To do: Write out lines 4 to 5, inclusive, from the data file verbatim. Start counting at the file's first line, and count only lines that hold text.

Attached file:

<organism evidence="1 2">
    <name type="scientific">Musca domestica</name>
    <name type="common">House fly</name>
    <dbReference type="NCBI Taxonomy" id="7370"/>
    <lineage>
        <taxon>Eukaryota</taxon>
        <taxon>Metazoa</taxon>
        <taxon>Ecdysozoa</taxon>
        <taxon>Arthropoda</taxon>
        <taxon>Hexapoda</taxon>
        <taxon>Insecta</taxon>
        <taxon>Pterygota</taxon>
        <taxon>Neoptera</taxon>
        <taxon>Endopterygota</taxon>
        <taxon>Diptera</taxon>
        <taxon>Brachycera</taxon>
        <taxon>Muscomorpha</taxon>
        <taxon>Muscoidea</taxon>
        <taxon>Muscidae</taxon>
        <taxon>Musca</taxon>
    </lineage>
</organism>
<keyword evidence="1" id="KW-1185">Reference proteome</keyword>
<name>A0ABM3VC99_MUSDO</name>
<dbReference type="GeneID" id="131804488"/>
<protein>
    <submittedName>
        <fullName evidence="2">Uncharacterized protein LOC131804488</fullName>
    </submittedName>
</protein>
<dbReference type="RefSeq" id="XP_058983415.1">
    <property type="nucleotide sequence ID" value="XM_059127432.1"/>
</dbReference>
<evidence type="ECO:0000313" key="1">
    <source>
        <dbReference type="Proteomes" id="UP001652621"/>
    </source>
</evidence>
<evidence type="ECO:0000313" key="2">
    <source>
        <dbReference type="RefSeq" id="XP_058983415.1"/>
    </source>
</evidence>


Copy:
    <dbReference type="NCBI Taxonomy" id="7370"/>
    <lineage>